- I put together my presentation in a series of slides in Keynote. This way all the children could see the images, even in a large group.

- I practised over and over with my new clicker until I knew the presentation by heart. I made and bought props.

Slides help all the children view the images clearly in a larger audience.

- As the tour came together, I realized that though my ideal was a 45-minute presentation that allowed time for drawing (with Crayola crayons of course!) and questions, I needed a version that was short (25-30 minutes long). I also created a version of my presentation that I could use in a library or bookshop setting if the audience was made up of aspiring creatives and mostly grown-ups interested in the non-fiction topic of my book.

- I printed out a set of key slides onto A3. I shared these in smaller ad-hoc presentations in bookshops and libraries, and in case of tech failure.
In smaller groups, I used props and A3 printouts

- I invested in a portable speaker and a 3-way adaptor so I’d be prepared to hook up to all varieties of available AV equipment. I also loaded my presentation onto a USB stick. Include replacement batteries!


- For each stop, I allowed at least half an hour to meet my contact, confirm the details of timings and get set-up. 

Prepare for the unexpected!

- A simple, craft activity (Thank you, Jane Clarke!) that can be used in addition to colouring is useful for smaller bookshop visits when you've run out of things to say or the kids are too young for your book.
Oh, the things you can make with coffee filters!
- Uh, oh, I didn't sign up for this! At one school, my presentation took place in a school cafetaria: The lunch clear-up was underway, which didn’t allow very much time to set-up. In addition, the audience was comprised of 500 kids (way more than usual numbers). It was hot, it was after lunch. I needed to be prepared to manage a larger group or a set of jumpy kids.

I wanted to get my young audience to get excited about my presentation, but also needed a way to regain calm. I did this in two ways – I used the pacing of my presentation, interspersing me talking with interactive bits where the kids came up to draw and a really short video about the production of Crayola crayons. I also observed how teachers got the kids to quiet down at the start and used this as a way to re-gain their attention when excitement levels rose. Another great way to get kids to focus is by using rhythmical clapping that they repeat.

- If you have a very large group, it can be helpful to ask teachers to choose volunteers.
We did some group drawings with Crayola crayons - the audience suggested what each of the eight volunteers -
who represented the first 8 Crayola crayon colours invented by Binney – should draw!

- Questions . . . be prepared to get odd questions that you won’t know how to answer. Like how much you earn and what year Crayola first made markers.

Top tip!

There is so much going on that sometimes I forgot to ask someone to take a photo at my events! If you have snaps of your presentation (taken from the back so as not to show kids' faces) or of the kids' drawings, you can post on social media to create a buzz about your book.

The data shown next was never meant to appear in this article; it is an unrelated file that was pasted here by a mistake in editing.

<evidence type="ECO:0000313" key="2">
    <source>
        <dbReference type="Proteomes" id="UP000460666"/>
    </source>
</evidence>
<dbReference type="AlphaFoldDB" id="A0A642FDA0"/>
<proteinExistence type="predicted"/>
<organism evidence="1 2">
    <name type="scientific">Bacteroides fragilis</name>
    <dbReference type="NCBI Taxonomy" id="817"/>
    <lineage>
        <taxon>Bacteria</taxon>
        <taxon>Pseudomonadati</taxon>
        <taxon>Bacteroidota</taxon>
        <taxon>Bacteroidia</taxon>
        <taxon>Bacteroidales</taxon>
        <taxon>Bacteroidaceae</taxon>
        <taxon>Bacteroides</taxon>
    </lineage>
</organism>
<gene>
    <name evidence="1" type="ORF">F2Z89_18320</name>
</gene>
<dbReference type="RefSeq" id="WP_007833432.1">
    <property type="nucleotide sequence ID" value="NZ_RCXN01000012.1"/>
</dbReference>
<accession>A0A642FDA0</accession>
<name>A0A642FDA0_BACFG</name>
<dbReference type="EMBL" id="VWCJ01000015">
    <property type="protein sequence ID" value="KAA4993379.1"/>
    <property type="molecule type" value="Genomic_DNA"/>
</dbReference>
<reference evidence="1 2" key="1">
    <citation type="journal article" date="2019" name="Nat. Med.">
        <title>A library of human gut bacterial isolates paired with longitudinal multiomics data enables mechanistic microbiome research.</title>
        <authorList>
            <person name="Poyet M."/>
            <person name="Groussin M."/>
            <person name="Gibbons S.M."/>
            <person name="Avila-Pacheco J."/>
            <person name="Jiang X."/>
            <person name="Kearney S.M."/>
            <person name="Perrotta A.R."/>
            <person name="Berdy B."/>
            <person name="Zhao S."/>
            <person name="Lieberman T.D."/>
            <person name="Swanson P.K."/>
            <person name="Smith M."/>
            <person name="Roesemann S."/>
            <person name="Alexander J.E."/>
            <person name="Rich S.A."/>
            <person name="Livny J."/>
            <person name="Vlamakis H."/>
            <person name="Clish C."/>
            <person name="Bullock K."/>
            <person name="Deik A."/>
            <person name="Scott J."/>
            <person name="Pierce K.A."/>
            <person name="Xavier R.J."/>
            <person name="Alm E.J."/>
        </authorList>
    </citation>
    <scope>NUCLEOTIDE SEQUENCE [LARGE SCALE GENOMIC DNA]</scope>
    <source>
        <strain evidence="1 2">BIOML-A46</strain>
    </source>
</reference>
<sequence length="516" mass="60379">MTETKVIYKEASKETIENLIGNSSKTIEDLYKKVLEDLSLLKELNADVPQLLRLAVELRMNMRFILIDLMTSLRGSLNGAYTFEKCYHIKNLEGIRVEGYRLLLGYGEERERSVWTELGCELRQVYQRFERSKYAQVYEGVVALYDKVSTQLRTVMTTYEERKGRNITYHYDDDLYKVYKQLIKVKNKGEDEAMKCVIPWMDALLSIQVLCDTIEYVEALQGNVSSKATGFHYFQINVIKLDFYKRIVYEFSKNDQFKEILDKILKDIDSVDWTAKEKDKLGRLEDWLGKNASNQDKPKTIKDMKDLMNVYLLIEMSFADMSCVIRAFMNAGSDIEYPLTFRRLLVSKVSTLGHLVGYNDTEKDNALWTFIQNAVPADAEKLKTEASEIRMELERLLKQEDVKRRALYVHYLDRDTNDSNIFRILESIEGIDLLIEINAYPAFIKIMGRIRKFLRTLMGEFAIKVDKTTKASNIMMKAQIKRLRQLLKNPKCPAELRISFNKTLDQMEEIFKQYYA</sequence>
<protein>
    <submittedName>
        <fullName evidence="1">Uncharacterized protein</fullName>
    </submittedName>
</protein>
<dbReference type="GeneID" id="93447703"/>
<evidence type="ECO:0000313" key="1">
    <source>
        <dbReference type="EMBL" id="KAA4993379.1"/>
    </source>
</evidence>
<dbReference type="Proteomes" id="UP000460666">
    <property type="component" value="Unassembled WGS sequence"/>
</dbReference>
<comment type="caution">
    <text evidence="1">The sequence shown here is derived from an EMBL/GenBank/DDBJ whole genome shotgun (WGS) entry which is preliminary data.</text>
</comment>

Afterwards . . .


- Defnintely eat CAKE. You deserve it!
- Send out thank you notes and ask for testimonials that you can post on your website.

- Create the next book.


Have you got any author visit
tips to share?


Natascha Biebow,
MBE, Author, Editor and Mentor
Natascha is the author of The Crayon Man: The True Story of the Invention of Crayola Crayons, illustrated by Steven Salerno, Elephants Never Forget and Is This My Nose?, editor of numerous award-winning children’s books, and Co-Regional Advisor (Co-Chair) of SCBWI British Isles. She is currently working on more non-fiction and a series of young fiction. She runs Blue Elephant Storyshaping, an editing, coaching and mentoring service aimed at empowering writers and illustrators to fine-tune their work pre-submission. Find her at


Lucy Rowland said...

Brilliant pot, with so many good tips! There really is so much to think about when planning a visit or a tour! I've started to ask my publishers for help now too- can they support with marketing materials? Banners/book stands/posters/stickers etc or perhaps travel costs? It's always worth asking!

Juliet Clare Bell said...

Exciting times, Natascha! Thanks for your suggestions and reminders -and what a great SCBWI award!

Natascha Biebow said...

Yes, definitely worth asking the publisher if they can support with marketing materials. Even a colouring sheet can help!

Natascha Biebow said...

Thanks, Clare! SCBWI offers many useful grants to members. Worth checking out and applying. I never thought I'd win this one :)

Unknown said...

Yours was the most successful author event we have hosted at Book and Puppet Company. We look forward to your return visit to Easton!

Chris said...

Well done Natascha. Very inspiring and sounds like a lot of fun. Would you do it again? Would you do anything differently next time?

Jane Clarke said...

Congratulations on your very successful tour, Natascha - and thanks for the tips. Glad the coffee filter craft was useful!

Natascha Biebow said...

It was so much fun being a part of the Farmers' Market - I'm really glad to hear it was successful for Book and Puppet! I'm looking forward to returning this summer, hopefully.

Natascha Biebow said...

Thanks, Jane! I think we could do some more posts to share cool arts and crafts tips for

Natascha Biebow said...

Yes, I'd do it again - it was fun! Though it's hard being so far from home. When you can slot in author visits closer to home in blocks, I'm sure it's easier. Also, I would think carefully about timings for bookstore events to try to maximize audiences and definitely do more schools.